Grassy balds are the treeless, grassy meadows that occur below timberline and mostly on ridge tops in the southern Appalachian Mountains. No one knows for certain how they came into existence. Even their age is unknown. The report discusses in detail the many theories for the origins of the balds. The general consensus, however, seems to be that the early settlers of the region cleared these areas for grazing purposes so that the lower elevations could be used for growing crops during the summer months.
Some of the best examples of grassy balds in the Smokies include Gregory Bald, Russell Field, Spence Field, Silers Bald, Andrews Bald, Parsons Bald and Hemphill Bald. Andrews Bald and Gregory Bald are the only two balds maintained by the park; both are now popular hiking destinations. The others have been left to be reclaimed by forest.
The report, written by Mary Lindsay in April 1976, summarizes the historical use of the grassy balds in the Great Smoky Mountains by settlers before the establishment of the National Park. In addition to using published papers and books, unpublished material in the GSMNP library and old photographs, Ms. Lindsay relied heavily on interviews with people who knew the balds before the establishment of the Park or immediately afterwards.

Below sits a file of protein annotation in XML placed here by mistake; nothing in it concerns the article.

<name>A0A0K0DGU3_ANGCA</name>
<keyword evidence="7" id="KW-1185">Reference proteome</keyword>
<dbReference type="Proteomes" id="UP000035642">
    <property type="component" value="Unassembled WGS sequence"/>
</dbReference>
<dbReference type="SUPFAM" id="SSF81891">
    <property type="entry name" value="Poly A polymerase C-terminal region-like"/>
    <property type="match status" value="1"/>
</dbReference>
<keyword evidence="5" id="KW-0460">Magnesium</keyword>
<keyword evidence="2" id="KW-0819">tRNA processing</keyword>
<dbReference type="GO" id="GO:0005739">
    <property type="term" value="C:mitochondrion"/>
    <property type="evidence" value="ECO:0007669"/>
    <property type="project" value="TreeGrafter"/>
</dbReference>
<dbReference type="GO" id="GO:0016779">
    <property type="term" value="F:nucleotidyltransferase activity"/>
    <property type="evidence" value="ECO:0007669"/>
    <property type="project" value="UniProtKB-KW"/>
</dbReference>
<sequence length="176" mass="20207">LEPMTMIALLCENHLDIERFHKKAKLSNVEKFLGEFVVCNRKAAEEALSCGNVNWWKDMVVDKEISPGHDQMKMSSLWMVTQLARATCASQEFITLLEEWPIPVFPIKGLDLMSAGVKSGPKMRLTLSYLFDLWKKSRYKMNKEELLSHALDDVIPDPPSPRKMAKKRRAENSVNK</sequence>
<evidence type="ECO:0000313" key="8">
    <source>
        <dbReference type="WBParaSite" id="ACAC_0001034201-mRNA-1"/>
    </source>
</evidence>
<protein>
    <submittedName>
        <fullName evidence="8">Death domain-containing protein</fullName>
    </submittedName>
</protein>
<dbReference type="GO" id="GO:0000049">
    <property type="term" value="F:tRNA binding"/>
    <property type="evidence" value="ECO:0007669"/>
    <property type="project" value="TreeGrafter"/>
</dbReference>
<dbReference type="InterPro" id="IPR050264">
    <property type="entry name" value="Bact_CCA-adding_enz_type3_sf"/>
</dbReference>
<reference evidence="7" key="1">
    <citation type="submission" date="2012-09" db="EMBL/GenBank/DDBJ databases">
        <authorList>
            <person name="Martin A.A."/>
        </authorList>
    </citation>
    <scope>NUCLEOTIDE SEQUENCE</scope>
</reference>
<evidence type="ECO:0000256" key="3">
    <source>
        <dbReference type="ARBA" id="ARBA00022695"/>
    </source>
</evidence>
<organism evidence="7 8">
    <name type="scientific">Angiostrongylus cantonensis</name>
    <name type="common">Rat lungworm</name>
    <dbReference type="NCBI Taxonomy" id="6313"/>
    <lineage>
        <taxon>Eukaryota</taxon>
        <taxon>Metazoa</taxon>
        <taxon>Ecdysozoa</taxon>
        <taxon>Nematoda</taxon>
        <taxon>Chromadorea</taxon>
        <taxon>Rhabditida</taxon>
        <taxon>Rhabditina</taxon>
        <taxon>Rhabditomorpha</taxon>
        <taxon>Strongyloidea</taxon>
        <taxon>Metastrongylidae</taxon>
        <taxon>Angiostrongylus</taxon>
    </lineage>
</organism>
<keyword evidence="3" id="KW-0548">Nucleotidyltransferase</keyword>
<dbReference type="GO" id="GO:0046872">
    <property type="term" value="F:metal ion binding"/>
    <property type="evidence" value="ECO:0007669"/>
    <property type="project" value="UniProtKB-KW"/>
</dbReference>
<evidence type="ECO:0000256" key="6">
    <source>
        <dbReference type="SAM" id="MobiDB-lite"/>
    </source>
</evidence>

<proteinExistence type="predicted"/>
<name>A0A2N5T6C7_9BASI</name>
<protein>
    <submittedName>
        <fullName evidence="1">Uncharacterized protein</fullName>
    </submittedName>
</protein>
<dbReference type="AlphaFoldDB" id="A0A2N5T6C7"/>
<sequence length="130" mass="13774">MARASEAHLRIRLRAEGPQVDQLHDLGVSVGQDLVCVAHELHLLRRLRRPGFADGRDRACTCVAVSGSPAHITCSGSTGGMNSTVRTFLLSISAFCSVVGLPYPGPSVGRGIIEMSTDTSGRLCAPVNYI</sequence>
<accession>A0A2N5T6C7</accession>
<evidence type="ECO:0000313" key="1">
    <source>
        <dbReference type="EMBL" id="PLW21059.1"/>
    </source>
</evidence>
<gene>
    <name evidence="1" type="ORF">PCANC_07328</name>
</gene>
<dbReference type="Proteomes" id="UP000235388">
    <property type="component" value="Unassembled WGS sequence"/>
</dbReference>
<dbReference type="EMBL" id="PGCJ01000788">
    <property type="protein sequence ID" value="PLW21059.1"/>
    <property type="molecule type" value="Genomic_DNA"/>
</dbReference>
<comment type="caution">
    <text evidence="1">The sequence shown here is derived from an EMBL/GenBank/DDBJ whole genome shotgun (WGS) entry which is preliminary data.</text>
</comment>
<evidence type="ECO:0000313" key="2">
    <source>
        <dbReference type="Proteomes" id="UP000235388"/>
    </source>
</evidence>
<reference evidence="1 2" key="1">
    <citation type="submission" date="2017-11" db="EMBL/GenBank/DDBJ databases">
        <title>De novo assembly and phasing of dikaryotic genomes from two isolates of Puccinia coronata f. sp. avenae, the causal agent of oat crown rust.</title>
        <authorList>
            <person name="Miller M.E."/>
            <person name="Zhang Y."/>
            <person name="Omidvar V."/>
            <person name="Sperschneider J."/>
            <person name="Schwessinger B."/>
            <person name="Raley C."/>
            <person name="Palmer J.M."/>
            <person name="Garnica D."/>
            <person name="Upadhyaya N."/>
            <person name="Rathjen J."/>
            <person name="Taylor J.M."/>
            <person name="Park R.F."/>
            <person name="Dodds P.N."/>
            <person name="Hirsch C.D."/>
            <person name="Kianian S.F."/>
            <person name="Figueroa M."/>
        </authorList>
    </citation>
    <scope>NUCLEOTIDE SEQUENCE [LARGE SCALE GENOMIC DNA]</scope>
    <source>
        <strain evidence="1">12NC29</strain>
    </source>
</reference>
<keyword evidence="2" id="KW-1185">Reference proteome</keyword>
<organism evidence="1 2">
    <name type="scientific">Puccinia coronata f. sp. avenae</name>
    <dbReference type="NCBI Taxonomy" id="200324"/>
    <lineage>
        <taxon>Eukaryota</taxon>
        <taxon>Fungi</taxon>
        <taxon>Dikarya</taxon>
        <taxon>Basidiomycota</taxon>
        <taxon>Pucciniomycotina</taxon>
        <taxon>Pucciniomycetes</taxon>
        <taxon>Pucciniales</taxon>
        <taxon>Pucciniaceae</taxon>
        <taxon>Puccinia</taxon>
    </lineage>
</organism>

The report includes the transcribed tape recordings of the in-depth interviews of people like Kermit Caughron, the last person to live in Cades Cove, and who remained there until his death in 1999; Asa Sparks, son of Tom Sparks who actually herded cattle on Spence Field; Paul Adams, a pre-park Smokies hiker and founder of the LeConte Lodge; and Arthur Stupka, the first Park Naturalist for Great Smoky Mountains National Park.
To see the full report, please click here.
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